AFter 1990, sale of land increasingly funded local government expenses. Short story even shorter: cities like Amsterdam and Eindhoven are already in (big) financial trouble as they can not sell land anymore.
Even more neo liberal zeitgeist
Just today I read in the newspaper that the obligatory ‘Odysseus and the sirens’ collective insurance building companies always had and which enabled them to pay their employees part of their income when the weather goes really bad has been abolished. ‘That can be left to the market, private companies will step in’. Short story short: individual building companies listened to the sirens, did not insure themselves, used the money to cover their losses (building is in a deepening slump, at the moment) and as soon as it the weather goes bad building will stop, payments to the building companies will be postponed, liquidity runs out as they still do have to pay part of the income of their workers and they will go bust – while the building projects as such are profitable! Peter Radford asks: what do we tell our students? Should we teach them Greek tragedy? No, this is in fact more like a Laurel and Hardy comedy – you can see it coming though it makes you cry, not laugh. And it’s, just like the consequences of laxer and more flexible lending standards, and exapmpe of the Eggertsson/Krugman ‘paradox of flexibility’.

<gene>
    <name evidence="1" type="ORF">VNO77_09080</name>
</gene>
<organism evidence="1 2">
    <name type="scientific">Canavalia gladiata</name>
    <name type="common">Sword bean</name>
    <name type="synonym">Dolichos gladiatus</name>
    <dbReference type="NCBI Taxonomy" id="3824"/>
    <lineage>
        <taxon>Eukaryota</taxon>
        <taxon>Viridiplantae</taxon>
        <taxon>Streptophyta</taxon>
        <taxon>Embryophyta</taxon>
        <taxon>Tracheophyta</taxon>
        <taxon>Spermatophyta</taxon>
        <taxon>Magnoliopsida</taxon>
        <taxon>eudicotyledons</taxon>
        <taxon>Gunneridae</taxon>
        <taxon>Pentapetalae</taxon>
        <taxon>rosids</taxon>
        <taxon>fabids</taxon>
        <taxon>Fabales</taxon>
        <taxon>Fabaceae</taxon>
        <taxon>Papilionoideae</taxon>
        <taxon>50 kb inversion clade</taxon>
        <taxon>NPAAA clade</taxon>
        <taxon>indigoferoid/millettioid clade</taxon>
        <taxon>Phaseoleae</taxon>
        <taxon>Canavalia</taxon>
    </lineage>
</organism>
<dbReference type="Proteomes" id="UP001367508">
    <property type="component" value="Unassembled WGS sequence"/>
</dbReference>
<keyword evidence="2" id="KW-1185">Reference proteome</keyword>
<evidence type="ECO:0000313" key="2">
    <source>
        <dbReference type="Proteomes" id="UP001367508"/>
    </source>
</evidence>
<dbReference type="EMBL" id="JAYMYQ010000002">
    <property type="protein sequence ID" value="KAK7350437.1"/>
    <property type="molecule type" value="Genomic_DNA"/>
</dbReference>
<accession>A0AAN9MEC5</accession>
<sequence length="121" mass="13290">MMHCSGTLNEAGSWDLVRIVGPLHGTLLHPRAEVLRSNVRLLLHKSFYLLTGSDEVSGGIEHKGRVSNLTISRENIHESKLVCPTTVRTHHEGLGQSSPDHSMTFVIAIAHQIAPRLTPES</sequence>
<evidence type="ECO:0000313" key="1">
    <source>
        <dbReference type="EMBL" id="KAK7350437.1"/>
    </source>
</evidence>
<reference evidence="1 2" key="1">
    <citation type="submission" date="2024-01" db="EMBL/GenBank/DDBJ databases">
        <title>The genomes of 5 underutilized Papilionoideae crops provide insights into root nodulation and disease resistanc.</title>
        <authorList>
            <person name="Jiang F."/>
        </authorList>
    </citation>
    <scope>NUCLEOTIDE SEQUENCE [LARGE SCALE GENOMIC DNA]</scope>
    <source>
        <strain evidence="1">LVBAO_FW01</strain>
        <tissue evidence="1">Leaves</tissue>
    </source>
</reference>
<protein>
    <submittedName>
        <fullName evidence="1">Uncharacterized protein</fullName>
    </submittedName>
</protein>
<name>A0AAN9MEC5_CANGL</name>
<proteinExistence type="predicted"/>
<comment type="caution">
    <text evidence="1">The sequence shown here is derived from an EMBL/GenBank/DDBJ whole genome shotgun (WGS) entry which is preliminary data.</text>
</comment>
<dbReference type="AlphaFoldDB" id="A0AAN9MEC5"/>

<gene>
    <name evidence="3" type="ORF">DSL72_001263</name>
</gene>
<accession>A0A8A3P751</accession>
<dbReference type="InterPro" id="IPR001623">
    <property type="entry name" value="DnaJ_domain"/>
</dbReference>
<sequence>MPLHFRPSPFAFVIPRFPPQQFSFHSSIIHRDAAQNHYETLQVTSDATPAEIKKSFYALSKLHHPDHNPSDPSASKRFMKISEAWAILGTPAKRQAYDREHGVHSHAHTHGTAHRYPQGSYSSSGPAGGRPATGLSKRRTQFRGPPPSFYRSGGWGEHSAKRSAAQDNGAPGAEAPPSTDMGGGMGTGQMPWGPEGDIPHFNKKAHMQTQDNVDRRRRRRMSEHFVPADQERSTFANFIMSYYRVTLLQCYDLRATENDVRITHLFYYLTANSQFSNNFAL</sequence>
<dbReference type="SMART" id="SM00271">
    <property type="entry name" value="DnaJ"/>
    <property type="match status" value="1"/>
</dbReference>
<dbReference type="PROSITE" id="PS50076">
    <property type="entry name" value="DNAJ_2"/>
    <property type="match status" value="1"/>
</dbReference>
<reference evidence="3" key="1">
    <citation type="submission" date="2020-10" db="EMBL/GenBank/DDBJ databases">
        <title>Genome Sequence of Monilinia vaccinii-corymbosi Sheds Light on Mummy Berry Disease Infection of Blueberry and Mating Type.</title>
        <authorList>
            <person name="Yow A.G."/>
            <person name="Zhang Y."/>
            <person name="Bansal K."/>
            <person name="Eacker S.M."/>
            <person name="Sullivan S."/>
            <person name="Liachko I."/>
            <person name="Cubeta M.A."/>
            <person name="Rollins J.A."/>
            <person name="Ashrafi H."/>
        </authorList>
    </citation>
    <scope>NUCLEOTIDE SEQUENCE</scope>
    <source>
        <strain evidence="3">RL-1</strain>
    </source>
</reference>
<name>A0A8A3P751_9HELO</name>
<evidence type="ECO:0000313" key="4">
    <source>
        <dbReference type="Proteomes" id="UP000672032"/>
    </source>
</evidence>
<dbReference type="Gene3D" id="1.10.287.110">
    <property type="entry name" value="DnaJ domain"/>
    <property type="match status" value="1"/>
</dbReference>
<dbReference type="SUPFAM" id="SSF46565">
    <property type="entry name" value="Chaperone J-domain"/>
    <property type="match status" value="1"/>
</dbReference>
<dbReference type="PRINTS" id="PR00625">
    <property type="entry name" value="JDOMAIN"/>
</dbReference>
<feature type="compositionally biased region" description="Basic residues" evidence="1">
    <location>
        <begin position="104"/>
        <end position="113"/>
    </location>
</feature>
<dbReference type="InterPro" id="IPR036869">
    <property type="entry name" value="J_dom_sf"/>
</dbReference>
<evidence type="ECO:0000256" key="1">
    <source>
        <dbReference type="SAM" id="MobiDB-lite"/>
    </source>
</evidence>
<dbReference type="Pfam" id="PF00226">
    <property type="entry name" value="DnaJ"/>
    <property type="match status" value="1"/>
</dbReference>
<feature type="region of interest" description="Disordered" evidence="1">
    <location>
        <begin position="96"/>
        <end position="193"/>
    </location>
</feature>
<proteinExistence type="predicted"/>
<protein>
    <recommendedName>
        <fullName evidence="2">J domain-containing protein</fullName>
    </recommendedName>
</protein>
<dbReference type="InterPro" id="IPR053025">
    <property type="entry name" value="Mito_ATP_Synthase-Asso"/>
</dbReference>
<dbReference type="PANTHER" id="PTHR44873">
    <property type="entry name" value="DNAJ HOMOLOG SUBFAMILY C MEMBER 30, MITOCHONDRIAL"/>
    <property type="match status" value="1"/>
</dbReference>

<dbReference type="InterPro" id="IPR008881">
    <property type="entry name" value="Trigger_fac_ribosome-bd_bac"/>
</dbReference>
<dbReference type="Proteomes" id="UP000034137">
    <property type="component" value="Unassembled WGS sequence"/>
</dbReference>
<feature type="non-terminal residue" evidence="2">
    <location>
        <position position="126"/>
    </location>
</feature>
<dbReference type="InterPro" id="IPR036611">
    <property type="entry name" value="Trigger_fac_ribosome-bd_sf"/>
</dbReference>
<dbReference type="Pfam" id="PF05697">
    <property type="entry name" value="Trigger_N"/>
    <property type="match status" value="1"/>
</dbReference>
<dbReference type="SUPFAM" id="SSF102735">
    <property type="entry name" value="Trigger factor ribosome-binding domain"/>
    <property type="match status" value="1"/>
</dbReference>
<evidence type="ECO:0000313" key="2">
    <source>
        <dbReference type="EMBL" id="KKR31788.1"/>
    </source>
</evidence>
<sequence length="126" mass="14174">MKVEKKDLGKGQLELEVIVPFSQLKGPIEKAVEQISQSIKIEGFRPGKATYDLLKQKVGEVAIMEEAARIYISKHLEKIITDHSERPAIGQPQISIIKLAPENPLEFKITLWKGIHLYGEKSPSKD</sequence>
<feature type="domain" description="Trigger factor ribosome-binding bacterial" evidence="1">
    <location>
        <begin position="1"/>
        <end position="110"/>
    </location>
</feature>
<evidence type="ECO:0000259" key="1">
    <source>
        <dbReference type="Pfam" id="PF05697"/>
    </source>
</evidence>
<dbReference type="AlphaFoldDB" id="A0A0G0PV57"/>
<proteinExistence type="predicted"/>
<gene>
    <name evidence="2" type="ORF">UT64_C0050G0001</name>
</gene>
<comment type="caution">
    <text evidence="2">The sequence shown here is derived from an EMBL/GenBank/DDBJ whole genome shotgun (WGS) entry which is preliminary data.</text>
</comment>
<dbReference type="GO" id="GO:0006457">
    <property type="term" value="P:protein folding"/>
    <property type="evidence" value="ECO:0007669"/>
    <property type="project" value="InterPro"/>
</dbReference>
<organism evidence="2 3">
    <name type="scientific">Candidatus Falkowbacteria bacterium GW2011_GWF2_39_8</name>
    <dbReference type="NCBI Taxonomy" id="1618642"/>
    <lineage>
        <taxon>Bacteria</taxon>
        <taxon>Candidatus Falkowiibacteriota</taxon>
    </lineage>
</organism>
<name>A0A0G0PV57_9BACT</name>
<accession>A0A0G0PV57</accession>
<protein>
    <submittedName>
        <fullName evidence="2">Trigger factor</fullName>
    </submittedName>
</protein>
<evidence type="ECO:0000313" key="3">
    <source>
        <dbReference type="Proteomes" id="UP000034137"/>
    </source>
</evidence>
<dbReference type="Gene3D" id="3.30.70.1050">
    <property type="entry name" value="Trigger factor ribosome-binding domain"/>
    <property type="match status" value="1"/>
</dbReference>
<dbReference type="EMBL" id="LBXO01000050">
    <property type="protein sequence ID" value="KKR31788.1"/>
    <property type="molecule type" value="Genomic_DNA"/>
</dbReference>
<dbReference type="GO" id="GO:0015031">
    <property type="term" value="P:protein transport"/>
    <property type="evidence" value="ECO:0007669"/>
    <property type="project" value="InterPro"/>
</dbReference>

The housing market.
In the Netherlands, there has not been a housing boom, partly because of rather strict regulation (it’s a densely populated country). There has been an ‘offices’ boom. House building and office building both are in a deepening slump, right now. House building will, one day, recover – office builders have to switch to the demolishing business. When it comes to sales of existing houses, ‘real’ turnover has decreased with forty percent and is declining. Interestingly (and consistent with Georgist ideas), real prices are at this moment down only about 8%, while sales are down 30% (and declining). As the stock of houses for sale continues to increase, house prices will in the end go down – and more and more mortgages will be ‘under water’. Especially more expensive houses are a very hard sell at the moment. Real estate brokers are complaining that especially people who inherited a house do not want to lower prices: a morbid stickyness of prices. Divorces, disability and long term unemployment will however force prices down.
What does the government do?